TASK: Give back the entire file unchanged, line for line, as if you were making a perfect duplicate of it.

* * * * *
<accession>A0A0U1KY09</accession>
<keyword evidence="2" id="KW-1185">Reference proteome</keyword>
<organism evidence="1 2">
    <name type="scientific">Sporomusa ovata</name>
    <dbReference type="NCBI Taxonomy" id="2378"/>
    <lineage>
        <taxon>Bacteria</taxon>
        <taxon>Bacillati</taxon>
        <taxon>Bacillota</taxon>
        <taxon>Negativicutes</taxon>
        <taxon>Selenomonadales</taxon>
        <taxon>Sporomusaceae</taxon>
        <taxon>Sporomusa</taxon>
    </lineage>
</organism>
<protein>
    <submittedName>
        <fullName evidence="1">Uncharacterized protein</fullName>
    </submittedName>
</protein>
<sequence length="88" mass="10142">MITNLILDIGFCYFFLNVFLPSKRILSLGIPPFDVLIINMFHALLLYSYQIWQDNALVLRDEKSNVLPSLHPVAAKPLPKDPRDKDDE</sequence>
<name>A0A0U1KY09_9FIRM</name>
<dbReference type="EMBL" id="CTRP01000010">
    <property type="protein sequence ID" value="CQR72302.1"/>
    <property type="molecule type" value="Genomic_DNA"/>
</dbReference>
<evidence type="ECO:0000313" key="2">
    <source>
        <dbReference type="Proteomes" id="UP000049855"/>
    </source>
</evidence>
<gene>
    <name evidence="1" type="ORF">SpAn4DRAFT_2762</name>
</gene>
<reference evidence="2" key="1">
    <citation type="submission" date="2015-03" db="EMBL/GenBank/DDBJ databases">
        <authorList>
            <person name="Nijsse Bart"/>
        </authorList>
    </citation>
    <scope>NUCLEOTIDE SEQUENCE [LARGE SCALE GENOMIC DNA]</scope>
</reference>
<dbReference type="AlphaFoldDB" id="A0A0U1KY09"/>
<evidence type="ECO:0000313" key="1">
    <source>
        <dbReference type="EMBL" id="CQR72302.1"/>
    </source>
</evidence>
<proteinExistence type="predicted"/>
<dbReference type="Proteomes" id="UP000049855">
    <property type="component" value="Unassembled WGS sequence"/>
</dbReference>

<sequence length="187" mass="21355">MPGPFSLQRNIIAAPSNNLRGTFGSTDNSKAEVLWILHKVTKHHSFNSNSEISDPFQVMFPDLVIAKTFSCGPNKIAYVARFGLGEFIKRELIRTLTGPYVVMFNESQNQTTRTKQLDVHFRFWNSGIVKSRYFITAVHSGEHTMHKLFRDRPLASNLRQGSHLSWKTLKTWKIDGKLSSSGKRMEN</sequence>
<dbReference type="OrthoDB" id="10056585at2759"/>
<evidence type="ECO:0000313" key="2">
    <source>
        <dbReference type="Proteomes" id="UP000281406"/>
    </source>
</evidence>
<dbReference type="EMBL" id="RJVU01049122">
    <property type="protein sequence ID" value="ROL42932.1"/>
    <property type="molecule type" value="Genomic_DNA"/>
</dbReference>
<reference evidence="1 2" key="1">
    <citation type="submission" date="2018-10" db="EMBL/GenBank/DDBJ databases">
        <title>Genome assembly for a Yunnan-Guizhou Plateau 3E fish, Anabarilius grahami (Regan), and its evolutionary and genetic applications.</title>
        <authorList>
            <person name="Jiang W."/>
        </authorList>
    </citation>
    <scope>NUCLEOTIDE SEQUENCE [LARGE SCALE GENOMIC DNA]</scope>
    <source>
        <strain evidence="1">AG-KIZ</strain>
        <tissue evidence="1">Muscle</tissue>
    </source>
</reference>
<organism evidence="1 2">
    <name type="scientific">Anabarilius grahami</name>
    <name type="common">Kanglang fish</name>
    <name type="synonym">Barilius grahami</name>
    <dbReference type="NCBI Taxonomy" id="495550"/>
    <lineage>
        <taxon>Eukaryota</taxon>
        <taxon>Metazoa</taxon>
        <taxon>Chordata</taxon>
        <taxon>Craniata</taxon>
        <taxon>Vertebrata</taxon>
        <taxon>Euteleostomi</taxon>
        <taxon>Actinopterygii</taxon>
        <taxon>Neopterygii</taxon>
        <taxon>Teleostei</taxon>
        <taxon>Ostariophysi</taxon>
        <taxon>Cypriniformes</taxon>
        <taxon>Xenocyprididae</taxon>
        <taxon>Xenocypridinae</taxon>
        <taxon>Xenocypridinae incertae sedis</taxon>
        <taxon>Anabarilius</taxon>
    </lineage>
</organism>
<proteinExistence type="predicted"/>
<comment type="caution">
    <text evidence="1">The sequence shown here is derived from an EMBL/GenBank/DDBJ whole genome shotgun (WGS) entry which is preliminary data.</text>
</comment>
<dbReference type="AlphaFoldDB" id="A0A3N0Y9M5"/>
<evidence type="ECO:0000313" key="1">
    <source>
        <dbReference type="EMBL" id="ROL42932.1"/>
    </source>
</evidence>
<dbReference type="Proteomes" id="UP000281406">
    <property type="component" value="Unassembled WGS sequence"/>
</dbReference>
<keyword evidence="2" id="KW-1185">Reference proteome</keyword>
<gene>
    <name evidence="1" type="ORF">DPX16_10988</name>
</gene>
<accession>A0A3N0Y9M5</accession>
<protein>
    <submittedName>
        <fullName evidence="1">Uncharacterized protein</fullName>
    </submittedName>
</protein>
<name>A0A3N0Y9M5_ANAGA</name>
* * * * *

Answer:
<accession>A0A0U1KY09</accession>
<keyword evidence="2" id="KW-1185">Reference proteome</keyword>
<organism evidence="1 2">
    <name type="scientific">Sporomusa ovata</name>
    <dbReference type="NCBI Taxonomy" id="2378"/>
    <lineage>
        <taxon>Bacteria</taxon>
        <taxon>Bacillati</taxon>
        <taxon>Bacillota</taxon>
        <taxon>Negativicutes</taxon>
        <taxon>Selenomonadales</taxon>
        <taxon>Sporomusaceae</taxon>
        <taxon>Sporomusa</taxon>
    </lineage>
</organism>
<protein>
    <submittedName>
        <fullName evidence="1">Uncharacterized protein</fullName>
    </submittedName>
</protein>
<sequence length="88" mass="10142">MITNLILDIGFCYFFLNVFLPSKRILSLGIPPFDVLIINMFHALLLYSYQIWQDNALVLRDEKSNVLPSLHPVAAKPLPKDPRDKDDE</sequence>
<name>A0A0U1KY09_9FIRM</name>
<dbReference type="EMBL" id="CTRP01000010">
    <property type="protein sequence ID" value="CQR72302.1"/>
    <property type="molecule type" value="Genomic_DNA"/>
</dbReference>
<evidence type="ECO:0000313" key="2">
    <source>
        <dbReference type="Proteomes" id="UP000049855"/>
    </source>
</evidence>
<gene>
    <name evidence="1" type="ORF">SpAn4DRAFT_2762</name>
</gene>
<reference evidence="2" key="1">
    <citation type="submission" date="2015-03" db="EMBL/GenBank/DDBJ databases">
        <authorList>
            <person name="Nijsse Bart"/>
        </authorList>
    </citation>
    <scope>NUCLEOTIDE SEQUENCE [LARGE SCALE GENOMIC DNA]</scope>
</reference>
<dbReference type="AlphaFoldDB" id="A0A0U1KY09"/>
<evidence type="ECO:0000313" key="1">
    <source>
        <dbReference type="EMBL" id="CQR72302.1"/>
    </source>
</evidence>
<proteinExistence type="predicted"/>
<dbReference type="Proteomes" id="UP000049855">
    <property type="component" value="Unassembled WGS sequence"/>
</dbReference>

<sequence length="187" mass="21355">MPGPFSLQRNIIAAPSNNLRGTFGSTDNSKAEVLWILHKVTKHHSFNSNSEISDPFQVMFPDLVIAKTFSCGPNKIAYVARFGLGEFIKRELIRTLTGPYVVMFNESQNQTTRTKQLDVHFRFWNSGIVKSRYFITAVHSGEHTMHKLFRDRPLASNLRQGSHLSWKTLKTWKIDGKLSSSGKRMEN</sequence>
<dbReference type="OrthoDB" id="10056585at2759"/>
<evidence type="ECO:0000313" key="2">
    <source>
        <dbReference type="Proteomes" id="UP000281406"/>
    </source>
</evidence>
<dbReference type="EMBL" id="RJVU01049122">
    <property type="protein sequence ID" value="ROL42932.1"/>
    <property type="molecule type" value="Genomic_DNA"/>
</dbReference>
<reference evidence="1 2" key="1">
    <citation type="submission" date="2018-10" db="EMBL/GenBank/DDBJ databases">
        <title>Genome assembly for a Yunnan-Guizhou Plateau 3E fish, Anabarilius grahami (Regan), and its evolutionary and genetic applications.</title>
        <authorList>
            <person name="Jiang W."/>
        </authorList>
    </citation>
    <scope>NUCLEOTIDE SEQUENCE [LARGE SCALE GENOMIC DNA]</scope>
    <source>
        <strain evidence="1">AG-KIZ</strain>
        <tissue evidence="1">Muscle</tissue>
    </source>
</reference>
<organism evidence="1 2">
    <name type="scientific">Anabarilius grahami</name>
    <name type="common">Kanglang fish</name>
    <name type="synonym">Barilius grahami</name>
    <dbReference type="NCBI Taxonomy" id="495550"/>
    <lineage>
        <taxon>Eukaryota</taxon>
        <taxon>Metazoa</taxon>
        <taxon>Chordata</taxon>
        <taxon>Craniata</taxon>
        <taxon>Vertebrata</taxon>
        <taxon>Euteleostomi</taxon>
        <taxon>Actinopterygii</taxon>
        <taxon>Neopterygii</taxon>
        <taxon>Teleostei</taxon>
        <taxon>Ostariophysi</taxon>
        <taxon>Cypriniformes</taxon>
        <taxon>Xenocyprididae</taxon>
        <taxon>Xenocypridinae</taxon>
        <taxon>Xenocypridinae incertae sedis</taxon>
        <taxon>Anabarilius</taxon>
    </lineage>
</organism>
<proteinExistence type="predicted"/>
<comment type="caution">
    <text evidence="1">The sequence shown here is derived from an EMBL/GenBank/DDBJ whole genome shotgun (WGS) entry which is preliminary data.</text>
</comment>
<dbReference type="AlphaFoldDB" id="A0A3N0Y9M5"/>
<evidence type="ECO:0000313" key="1">
    <source>
        <dbReference type="EMBL" id="ROL42932.1"/>
    </source>
</evidence>
<dbReference type="Proteomes" id="UP000281406">
    <property type="component" value="Unassembled WGS sequence"/>
</dbReference>
<keyword evidence="2" id="KW-1185">Reference proteome</keyword>
<gene>
    <name evidence="1" type="ORF">DPX16_10988</name>
</gene>
<accession>A0A3N0Y9M5</accession>
<protein>
    <submittedName>
        <fullName evidence="1">Uncharacterized protein</fullName>
    </submittedName>
</protein>
<name>A0A3N0Y9M5_ANAGA</name>